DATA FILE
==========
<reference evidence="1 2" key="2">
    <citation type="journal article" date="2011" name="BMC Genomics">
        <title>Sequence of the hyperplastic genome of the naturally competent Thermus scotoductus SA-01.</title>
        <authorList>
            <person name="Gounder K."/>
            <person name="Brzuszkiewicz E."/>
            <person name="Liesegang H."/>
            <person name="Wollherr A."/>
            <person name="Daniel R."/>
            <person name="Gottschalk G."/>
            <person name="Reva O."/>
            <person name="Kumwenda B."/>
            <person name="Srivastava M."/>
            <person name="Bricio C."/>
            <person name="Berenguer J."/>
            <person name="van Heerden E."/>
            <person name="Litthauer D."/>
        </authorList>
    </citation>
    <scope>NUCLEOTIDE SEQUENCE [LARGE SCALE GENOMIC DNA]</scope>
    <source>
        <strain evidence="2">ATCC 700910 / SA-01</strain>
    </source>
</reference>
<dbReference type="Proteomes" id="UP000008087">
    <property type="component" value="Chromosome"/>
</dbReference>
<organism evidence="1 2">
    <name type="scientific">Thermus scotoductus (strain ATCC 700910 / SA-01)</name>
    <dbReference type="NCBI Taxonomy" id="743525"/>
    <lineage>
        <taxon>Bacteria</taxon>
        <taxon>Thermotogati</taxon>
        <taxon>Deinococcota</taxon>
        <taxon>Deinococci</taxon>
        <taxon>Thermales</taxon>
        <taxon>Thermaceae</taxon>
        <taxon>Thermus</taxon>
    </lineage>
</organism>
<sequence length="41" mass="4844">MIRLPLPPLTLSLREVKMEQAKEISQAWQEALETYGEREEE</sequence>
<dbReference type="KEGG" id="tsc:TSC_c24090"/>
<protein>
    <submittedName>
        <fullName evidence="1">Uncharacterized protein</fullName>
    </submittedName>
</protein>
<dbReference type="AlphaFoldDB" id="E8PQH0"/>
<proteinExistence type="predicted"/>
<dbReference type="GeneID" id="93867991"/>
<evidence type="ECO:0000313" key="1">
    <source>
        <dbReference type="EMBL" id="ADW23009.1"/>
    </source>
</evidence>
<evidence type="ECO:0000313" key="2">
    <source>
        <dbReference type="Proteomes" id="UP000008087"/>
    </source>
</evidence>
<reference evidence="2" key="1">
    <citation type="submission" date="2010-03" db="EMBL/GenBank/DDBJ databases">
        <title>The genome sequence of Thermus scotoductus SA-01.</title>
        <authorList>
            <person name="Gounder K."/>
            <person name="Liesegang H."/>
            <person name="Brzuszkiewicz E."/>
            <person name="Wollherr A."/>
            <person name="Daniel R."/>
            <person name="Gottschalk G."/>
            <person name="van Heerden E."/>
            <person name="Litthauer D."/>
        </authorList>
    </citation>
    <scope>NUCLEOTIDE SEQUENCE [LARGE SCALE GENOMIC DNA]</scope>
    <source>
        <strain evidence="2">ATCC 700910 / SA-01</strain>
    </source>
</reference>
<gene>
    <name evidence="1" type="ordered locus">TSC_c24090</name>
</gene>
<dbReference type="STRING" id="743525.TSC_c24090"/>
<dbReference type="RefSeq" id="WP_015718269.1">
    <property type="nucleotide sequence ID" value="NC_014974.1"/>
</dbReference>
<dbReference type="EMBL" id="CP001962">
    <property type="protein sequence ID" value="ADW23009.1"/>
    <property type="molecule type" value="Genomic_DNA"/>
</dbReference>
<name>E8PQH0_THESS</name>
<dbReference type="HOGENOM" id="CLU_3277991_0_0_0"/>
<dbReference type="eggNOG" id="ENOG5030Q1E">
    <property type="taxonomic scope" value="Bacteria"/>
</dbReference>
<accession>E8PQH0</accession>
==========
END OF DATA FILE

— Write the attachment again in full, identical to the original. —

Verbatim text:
<reference evidence="1 2" key="2">
    <citation type="journal article" date="2011" name="BMC Genomics">
        <title>Sequence of the hyperplastic genome of the naturally competent Thermus scotoductus SA-01.</title>
        <authorList>
            <person name="Gounder K."/>
            <person name="Brzuszkiewicz E."/>
            <person name="Liesegang H."/>
            <person name="Wollherr A."/>
            <person name="Daniel R."/>
            <person name="Gottschalk G."/>
            <person name="Reva O."/>
            <person name="Kumwenda B."/>
            <person name="Srivastava M."/>
            <person name="Bricio C."/>
            <person name="Berenguer J."/>
            <person name="van Heerden E."/>
            <person name="Litthauer D."/>
        </authorList>
    </citation>
    <scope>NUCLEOTIDE SEQUENCE [LARGE SCALE GENOMIC DNA]</scope>
    <source>
        <strain evidence="2">ATCC 700910 / SA-01</strain>
    </source>
</reference>
<dbReference type="Proteomes" id="UP000008087">
    <property type="component" value="Chromosome"/>
</dbReference>
<organism evidence="1 2">
    <name type="scientific">Thermus scotoductus (strain ATCC 700910 / SA-01)</name>
    <dbReference type="NCBI Taxonomy" id="743525"/>
    <lineage>
        <taxon>Bacteria</taxon>
        <taxon>Thermotogati</taxon>
        <taxon>Deinococcota</taxon>
        <taxon>Deinococci</taxon>
        <taxon>Thermales</taxon>
        <taxon>Thermaceae</taxon>
        <taxon>Thermus</taxon>
    </lineage>
</organism>
<sequence length="41" mass="4844">MIRLPLPPLTLSLREVKMEQAKEISQAWQEALETYGEREEE</sequence>
<dbReference type="KEGG" id="tsc:TSC_c24090"/>
<protein>
    <submittedName>
        <fullName evidence="1">Uncharacterized protein</fullName>
    </submittedName>
</protein>
<dbReference type="AlphaFoldDB" id="E8PQH0"/>
<proteinExistence type="predicted"/>
<dbReference type="GeneID" id="93867991"/>
<evidence type="ECO:0000313" key="1">
    <source>
        <dbReference type="EMBL" id="ADW23009.1"/>
    </source>
</evidence>
<evidence type="ECO:0000313" key="2">
    <source>
        <dbReference type="Proteomes" id="UP000008087"/>
    </source>
</evidence>
<reference evidence="2" key="1">
    <citation type="submission" date="2010-03" db="EMBL/GenBank/DDBJ databases">
        <title>The genome sequence of Thermus scotoductus SA-01.</title>
        <authorList>
            <person name="Gounder K."/>
            <person name="Liesegang H."/>
            <person name="Brzuszkiewicz E."/>
            <person name="Wollherr A."/>
            <person name="Daniel R."/>
            <person name="Gottschalk G."/>
            <person name="van Heerden E."/>
            <person name="Litthauer D."/>
        </authorList>
    </citation>
    <scope>NUCLEOTIDE SEQUENCE [LARGE SCALE GENOMIC DNA]</scope>
    <source>
        <strain evidence="2">ATCC 700910 / SA-01</strain>
    </source>
</reference>
<gene>
    <name evidence="1" type="ordered locus">TSC_c24090</name>
</gene>
<dbReference type="STRING" id="743525.TSC_c24090"/>
<dbReference type="RefSeq" id="WP_015718269.1">
    <property type="nucleotide sequence ID" value="NC_014974.1"/>
</dbReference>
<dbReference type="EMBL" id="CP001962">
    <property type="protein sequence ID" value="ADW23009.1"/>
    <property type="molecule type" value="Genomic_DNA"/>
</dbReference>
<name>E8PQH0_THESS</name>
<dbReference type="HOGENOM" id="CLU_3277991_0_0_0"/>
<dbReference type="eggNOG" id="ENOG5030Q1E">
    <property type="taxonomic scope" value="Bacteria"/>
</dbReference>
<accession>E8PQH0</accession>